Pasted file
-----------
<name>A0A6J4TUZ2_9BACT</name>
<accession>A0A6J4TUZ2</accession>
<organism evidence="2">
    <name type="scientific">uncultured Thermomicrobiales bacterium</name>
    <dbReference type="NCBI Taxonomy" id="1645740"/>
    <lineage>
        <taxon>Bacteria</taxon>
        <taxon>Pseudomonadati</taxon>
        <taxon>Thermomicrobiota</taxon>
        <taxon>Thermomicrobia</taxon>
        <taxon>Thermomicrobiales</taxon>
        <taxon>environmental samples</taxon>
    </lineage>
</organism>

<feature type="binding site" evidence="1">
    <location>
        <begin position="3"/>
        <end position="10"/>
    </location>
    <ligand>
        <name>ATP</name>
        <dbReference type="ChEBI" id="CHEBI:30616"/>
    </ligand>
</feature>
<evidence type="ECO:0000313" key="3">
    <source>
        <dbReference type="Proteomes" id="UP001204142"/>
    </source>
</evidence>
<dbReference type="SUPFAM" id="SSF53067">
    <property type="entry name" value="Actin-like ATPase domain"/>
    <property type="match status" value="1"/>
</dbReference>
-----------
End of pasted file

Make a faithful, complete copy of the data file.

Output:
<name>A0A6J4TUZ2_9BACT</name>
<accession>A0A6J4TUZ2</accession>
<organism evidence="2">
    <name type="scientific">uncultured Thermomicrobiales bacterium</name>
    <dbReference type="NCBI Taxonomy" id="1645740"/>
    <lineage>
        <taxon>Bacteria</taxon>
        <taxon>Pseudomonadati</taxon>
        <taxon>Thermomicrobiota</taxon>
        <taxon>Thermomicrobia</taxon>
        <taxon>Thermomicrobiales</taxon>
        <taxon>environmental samples</taxon>
    </lineage>
</organism>

<feature type="binding site" evidence="1">
    <location>
        <begin position="3"/>
        <end position="10"/>
    </location>
    <ligand>
        <name>ATP</name>
        <dbReference type="ChEBI" id="CHEBI:30616"/>
    </ligand>
</feature>
<evidence type="ECO:0000313" key="3">
    <source>
        <dbReference type="Proteomes" id="UP001204142"/>
    </source>
</evidence>
<dbReference type="SUPFAM" id="SSF53067">
    <property type="entry name" value="Actin-like ATPase domain"/>
    <property type="match status" value="1"/>
</dbReference>